Common Ramaria (Ramaria eumorpha)
- Department: Basidiomycota (Basidiomycetes)
- Subdivision: Agaricomycotina (Agaricomycetes)
- Class: Agaricomycetes (Agaricomycetes)
- Subclass: Phallomycetidae (Veselkovye)
- Order: Gomphales
- Family: Gomphaceae
- Genus: Ramaria (Ramaria)
- Species: Ramaria eumorpha (Common Ramaria)
- Spruce horn
- Ramaria Invalii
- Clavaria invalii
- Clavariella eumorpha
Ramaria vulgaris is one of the most common species of horned mushrooms in the forest. Strongly branched yellow-ocher fruit bodies grow in small groups in shady places on dead cover under pine or spruce, sometimes they form curved lines or complete 'witch circles'.
The fruit body is from 1.5 to 6-9 cm high and from 1.5 to 6 cm wide. Branched, bushy, with slender, upright-straight branches. The color is uniform, pale ocher or ocher brown.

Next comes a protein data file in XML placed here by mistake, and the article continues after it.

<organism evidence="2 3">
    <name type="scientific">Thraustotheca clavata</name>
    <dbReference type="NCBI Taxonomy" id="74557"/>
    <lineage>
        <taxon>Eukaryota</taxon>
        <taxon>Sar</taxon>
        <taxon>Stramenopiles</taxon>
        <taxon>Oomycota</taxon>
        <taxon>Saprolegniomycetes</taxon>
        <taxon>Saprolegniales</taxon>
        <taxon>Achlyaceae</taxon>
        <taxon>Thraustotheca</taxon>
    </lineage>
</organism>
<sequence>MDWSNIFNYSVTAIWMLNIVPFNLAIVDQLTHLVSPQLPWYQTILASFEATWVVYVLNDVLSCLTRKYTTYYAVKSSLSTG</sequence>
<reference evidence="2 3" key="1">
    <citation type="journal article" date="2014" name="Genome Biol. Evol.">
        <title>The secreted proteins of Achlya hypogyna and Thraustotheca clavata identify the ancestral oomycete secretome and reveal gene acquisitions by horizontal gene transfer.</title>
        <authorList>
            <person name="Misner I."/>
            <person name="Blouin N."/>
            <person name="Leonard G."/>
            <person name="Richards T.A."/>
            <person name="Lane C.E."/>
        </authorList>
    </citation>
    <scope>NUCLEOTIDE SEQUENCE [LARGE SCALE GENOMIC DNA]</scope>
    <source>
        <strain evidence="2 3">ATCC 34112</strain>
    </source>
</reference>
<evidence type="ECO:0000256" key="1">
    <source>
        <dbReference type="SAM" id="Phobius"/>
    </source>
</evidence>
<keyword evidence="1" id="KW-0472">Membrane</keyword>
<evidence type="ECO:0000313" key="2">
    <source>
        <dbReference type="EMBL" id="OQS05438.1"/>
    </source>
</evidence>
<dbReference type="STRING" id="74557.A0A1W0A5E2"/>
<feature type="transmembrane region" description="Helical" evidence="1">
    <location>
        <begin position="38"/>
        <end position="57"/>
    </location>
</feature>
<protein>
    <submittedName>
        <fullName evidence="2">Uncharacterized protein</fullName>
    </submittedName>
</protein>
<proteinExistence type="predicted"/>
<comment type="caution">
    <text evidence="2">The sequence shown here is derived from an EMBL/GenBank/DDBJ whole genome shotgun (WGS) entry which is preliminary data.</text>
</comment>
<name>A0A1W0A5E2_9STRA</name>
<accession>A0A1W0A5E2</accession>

Flesh: fragile in young specimens, later harsh, rubbery, light.
Smell: not pronounced. Taste: with a slight bitterness. Spore powder: ocher
Season and habitat
Summer-autumn, from early July to October. Grows on litter in coniferous forests, abundantly, often, annually.
Conditionally edible (in some reference books – edible) mushroom of poor quality, used fresh after boiling. To get rid of the bitterness, some recipes recommend a long, 10-12 hours, soaking in cold water, changing the water several times.
The mushroom is similar to Ramaria yellow, which has a tougher flesh.
Feoklavulina fir (Phaeoclavulina abietina) in its ocher variation can also be very similar to Rogatik Intvala, however, in Phaeoclavulina abietina, the pulp turns green rapidly when damaged.
Note: The name 'Spruce Horn (Ramaria abietina)' is indicated as a synonym for both Ramaria Invalii and Phaeoclavulina abietina, but it should be understood that in this case they are homonyms, and not the same species.